Newspapers as an Instructional Tool

As newspapers struggle to remain relevant in the digital era, there are a few places, such as libraries and classrooms, where these print tomes are still highly regarded and valued.

With the availability of 24-hour news channels, news apps on our tablets and smartphones, and websites, a typical printed newspaper can literally be “yesterday’s news.” But students and library patrons still enjoy the experience of the newspaper and the newspaper is necessary in some cases.

“The newspaper is a piece of living history,” explains Dennis Dunn, Circulation Director for The Anniston Star, one of the country’s oldest, longest running, and most respected family-owned newspapers. “It might not be a headline that happened ten minutes ago, but it is still important information.”

Even more important than the timing is an entirely different factor: credibility. With the bombardment of internet news sources all claiming to have the most recent information and with all-day news channels struggling for ratings while vying for viewers’ attention spans, it’s easy to see how flashy can quickly replace believable.

“Newspaper journalists are trained and educated to report the news, and they’re held to a standard of excellence,” explained Dunn. “The time it takes us to slow down and fact check every aspect of a story, to put in the hours of making phone calls and conducting interviews, that’s what lets readers trust us as a news source. It’s no small responsibility.”

This level of truth in reporting and accuracy is part of why schools have especially come to rely on newspapers in the classroom. With more and more schools placing an emphasis on digital literacy and technology, a common topic now is to help students track down the sources of their information.

For that reason, schools and libraries throughout the country are still taking part in a decades’ old initiative in which local news outlets supply classrooms with print editions of the newspaper. Boston Herald has a “Newspaper in Education” program that has been delivering printed newspapers to schools for over three decades. To improve upon this program with technology advances, they recently moved to provide school libraries access to their website so research could be done more easily. Universities around the world are providing access to digital tools such as PressReader so local and foreign students can access over 2,500 global newspapers and magazines for credible sources.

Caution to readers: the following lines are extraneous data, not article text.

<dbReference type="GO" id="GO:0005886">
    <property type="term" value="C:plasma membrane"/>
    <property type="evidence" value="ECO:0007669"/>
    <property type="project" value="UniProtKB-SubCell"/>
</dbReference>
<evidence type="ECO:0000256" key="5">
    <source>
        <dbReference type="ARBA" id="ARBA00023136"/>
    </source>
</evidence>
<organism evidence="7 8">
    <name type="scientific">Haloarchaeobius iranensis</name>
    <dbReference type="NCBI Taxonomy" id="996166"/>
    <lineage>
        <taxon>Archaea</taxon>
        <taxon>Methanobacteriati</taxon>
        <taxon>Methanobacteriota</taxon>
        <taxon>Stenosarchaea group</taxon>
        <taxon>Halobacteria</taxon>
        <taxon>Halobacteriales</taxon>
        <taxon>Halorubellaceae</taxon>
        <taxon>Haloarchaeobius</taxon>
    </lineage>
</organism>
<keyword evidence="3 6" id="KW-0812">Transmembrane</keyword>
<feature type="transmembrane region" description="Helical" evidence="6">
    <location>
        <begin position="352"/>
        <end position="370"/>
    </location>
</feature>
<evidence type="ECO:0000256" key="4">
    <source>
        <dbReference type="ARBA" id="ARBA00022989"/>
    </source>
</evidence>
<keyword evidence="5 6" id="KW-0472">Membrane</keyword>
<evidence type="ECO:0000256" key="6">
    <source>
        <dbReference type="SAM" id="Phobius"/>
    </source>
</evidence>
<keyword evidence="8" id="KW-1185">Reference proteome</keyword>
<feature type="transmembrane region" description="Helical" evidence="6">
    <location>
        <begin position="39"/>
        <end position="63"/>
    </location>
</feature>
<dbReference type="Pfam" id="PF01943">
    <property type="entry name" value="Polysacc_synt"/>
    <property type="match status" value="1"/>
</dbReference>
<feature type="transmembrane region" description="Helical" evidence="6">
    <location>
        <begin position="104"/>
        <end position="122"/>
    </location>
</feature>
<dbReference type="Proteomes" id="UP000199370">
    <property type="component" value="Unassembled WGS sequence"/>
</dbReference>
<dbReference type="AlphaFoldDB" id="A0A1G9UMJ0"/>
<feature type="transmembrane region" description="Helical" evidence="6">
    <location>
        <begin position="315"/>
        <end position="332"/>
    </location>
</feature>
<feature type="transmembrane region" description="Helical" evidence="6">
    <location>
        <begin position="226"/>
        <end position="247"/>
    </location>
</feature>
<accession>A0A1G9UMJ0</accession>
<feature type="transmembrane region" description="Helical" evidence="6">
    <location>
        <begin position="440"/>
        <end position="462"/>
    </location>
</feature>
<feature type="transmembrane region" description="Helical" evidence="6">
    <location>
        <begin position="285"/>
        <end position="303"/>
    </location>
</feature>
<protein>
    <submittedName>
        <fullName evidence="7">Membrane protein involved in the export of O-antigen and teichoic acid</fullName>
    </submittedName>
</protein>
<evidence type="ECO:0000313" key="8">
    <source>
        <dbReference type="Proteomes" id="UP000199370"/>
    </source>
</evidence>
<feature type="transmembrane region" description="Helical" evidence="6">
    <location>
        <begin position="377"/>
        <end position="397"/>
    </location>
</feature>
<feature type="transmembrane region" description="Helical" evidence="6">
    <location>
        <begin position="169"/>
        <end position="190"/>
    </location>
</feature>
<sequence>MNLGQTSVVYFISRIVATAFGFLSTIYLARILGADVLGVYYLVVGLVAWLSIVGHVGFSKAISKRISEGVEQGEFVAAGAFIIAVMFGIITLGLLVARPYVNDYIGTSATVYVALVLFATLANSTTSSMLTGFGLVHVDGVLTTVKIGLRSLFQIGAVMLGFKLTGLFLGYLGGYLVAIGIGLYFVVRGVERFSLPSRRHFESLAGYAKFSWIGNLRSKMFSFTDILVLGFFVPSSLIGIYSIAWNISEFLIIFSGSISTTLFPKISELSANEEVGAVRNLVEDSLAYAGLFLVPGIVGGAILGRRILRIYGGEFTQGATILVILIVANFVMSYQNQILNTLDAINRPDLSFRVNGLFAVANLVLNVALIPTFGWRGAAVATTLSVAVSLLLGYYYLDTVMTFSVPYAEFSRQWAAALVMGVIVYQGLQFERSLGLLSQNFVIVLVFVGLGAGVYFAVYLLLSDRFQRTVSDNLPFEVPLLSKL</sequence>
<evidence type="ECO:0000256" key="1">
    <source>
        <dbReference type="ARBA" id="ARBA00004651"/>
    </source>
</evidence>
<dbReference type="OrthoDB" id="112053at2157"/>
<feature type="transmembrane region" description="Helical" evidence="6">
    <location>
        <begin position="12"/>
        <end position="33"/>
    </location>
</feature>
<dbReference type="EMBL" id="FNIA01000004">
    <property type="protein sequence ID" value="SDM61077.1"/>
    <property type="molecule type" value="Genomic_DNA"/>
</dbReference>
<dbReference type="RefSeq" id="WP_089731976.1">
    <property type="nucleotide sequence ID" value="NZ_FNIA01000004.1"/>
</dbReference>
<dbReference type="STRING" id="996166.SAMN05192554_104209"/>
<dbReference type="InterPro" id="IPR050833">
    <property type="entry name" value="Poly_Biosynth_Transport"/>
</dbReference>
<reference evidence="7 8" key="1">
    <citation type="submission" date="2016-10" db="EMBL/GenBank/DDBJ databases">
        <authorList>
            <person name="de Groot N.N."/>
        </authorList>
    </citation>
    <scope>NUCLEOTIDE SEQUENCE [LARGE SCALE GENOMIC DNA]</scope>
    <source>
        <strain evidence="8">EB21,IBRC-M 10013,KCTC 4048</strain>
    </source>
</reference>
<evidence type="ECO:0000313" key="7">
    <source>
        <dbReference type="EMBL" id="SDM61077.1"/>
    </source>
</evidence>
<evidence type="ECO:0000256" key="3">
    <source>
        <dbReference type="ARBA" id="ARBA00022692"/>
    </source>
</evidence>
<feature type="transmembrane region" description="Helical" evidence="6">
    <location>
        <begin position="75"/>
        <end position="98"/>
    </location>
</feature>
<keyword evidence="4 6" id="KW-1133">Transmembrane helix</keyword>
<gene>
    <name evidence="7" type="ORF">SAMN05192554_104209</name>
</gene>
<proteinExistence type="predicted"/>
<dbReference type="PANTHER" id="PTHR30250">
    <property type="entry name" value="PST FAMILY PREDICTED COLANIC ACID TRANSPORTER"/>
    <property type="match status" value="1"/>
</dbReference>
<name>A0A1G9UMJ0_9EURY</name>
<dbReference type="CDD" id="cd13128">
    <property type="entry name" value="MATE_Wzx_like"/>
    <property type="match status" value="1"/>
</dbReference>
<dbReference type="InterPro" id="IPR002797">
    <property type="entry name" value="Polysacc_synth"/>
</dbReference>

Other schools such as for English as a Second Language (ESL) learning are still relying on newspaper as a teaching tool with the letters, advertisements and other sections of a newspaper providing useful content and digital editions have enhanced features such as bookmarking and translation which makes preparing class material easier.

Both libraries and classrooms have had long-standing relationships with the daily printed news. Despite changes in the landscape of news industry, that isn’t likely to change in the near future, especially with help of innovations that bring the printed newspaper to digital platforms.